More important, you must understand the “registered capital” and “total capital” requirements. This is always a little confusing to investors and I will not go into any detail here.
Suffice it to say that “registered capital” is the key. The requirements for this vary from region to region, but I think it is safe to say that you can use $200,000 as a kind of rule of thumb.
It is important to understand, however, that this registered capital is not held in escrow or restricted in any way. It can in fact be used by the investor as operating capital. Whatever the registered capital you commit to, you must stick to the investment schedule. For example, if you commit to two tranches of $100,000 each on certain dates, you must do it!
What are the current tax rates for a WFOE business structure in China?
As mentioned above, there are no longer any special tax rates for foreign-investors, with a few exceptions to that rule. The across-the-board tax rate is pretty much 25% now. The 17% value-added tax (VAT) is another matter, and very serious. But it, too, applies to everyone. It is important to retain all VAT documentation for presentation to authorities if you are part of any rebate program.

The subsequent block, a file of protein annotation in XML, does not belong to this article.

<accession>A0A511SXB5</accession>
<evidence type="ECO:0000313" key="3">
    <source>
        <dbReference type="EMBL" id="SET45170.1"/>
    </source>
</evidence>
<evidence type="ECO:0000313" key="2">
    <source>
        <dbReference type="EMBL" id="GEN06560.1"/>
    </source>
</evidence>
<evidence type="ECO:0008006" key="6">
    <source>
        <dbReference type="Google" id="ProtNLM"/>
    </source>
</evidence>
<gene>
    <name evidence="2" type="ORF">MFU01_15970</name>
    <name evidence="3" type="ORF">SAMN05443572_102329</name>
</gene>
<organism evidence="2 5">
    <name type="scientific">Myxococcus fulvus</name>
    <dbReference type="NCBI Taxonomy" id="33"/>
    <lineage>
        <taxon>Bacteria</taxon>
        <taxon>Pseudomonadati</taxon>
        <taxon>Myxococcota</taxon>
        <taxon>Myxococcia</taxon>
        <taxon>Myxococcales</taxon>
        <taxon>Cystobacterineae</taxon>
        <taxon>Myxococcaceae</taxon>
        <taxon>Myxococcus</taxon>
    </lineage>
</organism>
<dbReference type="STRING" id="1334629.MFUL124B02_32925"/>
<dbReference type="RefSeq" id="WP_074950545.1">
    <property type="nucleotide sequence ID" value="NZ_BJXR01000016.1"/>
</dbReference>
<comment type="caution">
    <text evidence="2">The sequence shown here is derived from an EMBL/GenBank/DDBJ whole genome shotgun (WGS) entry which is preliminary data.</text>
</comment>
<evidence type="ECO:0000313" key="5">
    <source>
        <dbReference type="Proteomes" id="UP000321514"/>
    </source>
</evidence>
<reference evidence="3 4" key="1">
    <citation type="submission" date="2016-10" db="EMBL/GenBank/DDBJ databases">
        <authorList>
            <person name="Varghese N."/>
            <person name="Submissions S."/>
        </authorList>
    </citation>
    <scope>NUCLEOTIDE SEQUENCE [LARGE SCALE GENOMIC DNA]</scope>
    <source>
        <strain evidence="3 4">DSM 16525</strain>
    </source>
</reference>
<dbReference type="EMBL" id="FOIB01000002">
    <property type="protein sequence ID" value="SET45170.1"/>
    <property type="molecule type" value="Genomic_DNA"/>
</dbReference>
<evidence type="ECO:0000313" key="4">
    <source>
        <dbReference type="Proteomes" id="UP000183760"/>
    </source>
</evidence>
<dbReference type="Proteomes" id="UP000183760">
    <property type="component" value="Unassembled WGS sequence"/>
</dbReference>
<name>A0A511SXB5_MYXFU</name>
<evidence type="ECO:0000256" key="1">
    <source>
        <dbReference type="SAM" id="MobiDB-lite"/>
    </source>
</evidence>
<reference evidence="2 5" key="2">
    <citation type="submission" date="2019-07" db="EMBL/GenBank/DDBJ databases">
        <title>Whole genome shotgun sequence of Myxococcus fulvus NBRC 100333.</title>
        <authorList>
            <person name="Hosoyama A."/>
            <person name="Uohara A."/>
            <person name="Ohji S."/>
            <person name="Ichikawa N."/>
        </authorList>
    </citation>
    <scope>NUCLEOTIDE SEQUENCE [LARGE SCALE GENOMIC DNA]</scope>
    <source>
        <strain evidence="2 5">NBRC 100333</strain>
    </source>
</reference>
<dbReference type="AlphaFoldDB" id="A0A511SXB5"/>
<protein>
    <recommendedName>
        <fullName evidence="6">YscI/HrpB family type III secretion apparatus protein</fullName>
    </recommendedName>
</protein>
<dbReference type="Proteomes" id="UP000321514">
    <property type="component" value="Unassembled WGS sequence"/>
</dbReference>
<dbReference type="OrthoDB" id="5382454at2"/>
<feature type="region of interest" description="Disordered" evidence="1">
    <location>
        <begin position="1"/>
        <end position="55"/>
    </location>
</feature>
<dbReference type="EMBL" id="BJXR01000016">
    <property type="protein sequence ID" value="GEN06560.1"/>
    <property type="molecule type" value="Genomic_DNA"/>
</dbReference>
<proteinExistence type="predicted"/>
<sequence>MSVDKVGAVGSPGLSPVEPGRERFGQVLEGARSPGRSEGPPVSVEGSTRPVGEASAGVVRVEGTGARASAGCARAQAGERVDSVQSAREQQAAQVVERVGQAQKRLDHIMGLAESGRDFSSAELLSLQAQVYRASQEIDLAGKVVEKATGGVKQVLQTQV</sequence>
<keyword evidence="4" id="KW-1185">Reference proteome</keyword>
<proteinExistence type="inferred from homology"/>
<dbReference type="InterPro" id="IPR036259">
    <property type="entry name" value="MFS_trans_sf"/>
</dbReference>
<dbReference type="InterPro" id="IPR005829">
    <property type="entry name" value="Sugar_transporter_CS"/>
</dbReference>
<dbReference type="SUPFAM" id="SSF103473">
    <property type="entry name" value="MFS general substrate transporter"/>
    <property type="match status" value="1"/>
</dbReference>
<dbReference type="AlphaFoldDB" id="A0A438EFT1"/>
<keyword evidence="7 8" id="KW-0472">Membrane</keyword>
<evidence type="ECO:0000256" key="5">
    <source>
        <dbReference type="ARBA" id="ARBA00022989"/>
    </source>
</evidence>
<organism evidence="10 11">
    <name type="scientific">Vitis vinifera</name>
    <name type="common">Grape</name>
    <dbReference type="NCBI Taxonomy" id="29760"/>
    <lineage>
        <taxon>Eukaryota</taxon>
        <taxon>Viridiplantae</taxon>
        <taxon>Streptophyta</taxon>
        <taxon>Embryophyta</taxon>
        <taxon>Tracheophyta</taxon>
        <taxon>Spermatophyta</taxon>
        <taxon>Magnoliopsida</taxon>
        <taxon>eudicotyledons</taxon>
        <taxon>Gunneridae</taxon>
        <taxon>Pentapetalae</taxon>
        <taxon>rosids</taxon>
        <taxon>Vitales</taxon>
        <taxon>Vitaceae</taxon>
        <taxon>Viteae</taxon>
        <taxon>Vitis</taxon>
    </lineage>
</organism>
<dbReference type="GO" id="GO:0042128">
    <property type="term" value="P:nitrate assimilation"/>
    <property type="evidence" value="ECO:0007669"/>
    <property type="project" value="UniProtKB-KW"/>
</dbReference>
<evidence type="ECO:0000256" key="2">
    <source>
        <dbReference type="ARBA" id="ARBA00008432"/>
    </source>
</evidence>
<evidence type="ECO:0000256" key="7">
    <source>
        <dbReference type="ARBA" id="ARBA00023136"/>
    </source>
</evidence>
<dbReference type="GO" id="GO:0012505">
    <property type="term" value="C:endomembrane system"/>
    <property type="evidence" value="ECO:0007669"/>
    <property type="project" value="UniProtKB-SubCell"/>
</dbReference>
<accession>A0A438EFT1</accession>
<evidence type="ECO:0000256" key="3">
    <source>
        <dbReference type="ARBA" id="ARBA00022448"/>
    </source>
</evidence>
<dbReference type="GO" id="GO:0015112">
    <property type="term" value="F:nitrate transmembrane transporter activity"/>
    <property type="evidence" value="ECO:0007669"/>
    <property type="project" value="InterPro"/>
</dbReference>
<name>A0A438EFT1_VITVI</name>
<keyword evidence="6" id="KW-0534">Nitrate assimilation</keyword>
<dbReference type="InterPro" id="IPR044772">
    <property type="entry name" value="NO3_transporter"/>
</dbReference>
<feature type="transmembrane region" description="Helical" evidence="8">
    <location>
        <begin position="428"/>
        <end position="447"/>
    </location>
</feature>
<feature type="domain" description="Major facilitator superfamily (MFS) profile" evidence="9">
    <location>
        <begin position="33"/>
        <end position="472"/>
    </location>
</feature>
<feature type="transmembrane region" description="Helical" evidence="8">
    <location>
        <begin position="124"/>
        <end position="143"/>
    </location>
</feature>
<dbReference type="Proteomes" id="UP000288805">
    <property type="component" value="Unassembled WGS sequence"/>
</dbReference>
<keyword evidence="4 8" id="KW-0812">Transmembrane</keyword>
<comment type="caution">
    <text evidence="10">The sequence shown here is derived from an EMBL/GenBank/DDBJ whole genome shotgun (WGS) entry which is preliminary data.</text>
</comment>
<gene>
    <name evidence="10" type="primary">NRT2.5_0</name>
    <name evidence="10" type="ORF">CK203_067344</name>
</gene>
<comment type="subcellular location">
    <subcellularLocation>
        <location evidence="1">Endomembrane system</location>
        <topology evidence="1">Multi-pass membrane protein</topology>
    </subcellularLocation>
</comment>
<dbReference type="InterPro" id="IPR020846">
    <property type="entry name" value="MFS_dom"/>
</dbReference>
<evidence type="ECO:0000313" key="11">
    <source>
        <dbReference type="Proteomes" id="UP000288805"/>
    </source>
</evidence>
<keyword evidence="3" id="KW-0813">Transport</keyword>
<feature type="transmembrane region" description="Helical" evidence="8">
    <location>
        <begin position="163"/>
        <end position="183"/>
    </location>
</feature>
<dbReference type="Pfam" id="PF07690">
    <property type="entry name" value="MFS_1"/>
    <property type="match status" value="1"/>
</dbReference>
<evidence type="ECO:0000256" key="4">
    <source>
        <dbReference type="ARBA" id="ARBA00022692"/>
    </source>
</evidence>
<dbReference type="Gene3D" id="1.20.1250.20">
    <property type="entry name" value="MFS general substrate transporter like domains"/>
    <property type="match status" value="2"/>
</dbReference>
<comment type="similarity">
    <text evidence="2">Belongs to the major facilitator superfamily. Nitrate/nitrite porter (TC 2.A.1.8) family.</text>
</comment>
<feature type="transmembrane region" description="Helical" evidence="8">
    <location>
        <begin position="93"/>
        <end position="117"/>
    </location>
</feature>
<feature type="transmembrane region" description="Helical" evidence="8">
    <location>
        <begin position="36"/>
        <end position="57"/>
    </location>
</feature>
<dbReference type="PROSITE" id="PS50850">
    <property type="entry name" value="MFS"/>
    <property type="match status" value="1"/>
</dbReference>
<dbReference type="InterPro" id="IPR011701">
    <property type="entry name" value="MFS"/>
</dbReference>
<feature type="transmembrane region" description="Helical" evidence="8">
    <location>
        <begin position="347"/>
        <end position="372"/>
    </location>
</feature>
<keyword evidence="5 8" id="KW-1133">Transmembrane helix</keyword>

What are the on-going company maintenance requirements?
These rules are whatever you call out in the Articles of Incorporation. There is nothing special or onerous about this. Under Chinese law, a WFOE can decide to do anything it likes under their Scope of Business, including hiring, laying off, deciding management practices, production, sales, etc.
I don’t mean to imply that it is all simple and easy. Nothing is simple and easy in China. In fact, there is a well-known saying that, in China, “everything is possible, but nothing is easy”. Still true.
What’s next for Sino Consulting?
It is an exciting time in China. (For that matter, what time hasn’t been?) Our US-to-China business services continue to do well, especially with high-end manufactured products.
China’s movement up the value chain has been so rapid that foreign companies can really only compete effectively at the high end anymore. But at the same time, we have seen a rapid rise in China-to-US business, with FDI from China to the US (and many other countries) growing exponentially. We are looking at how we can participate and add value in this trend as well.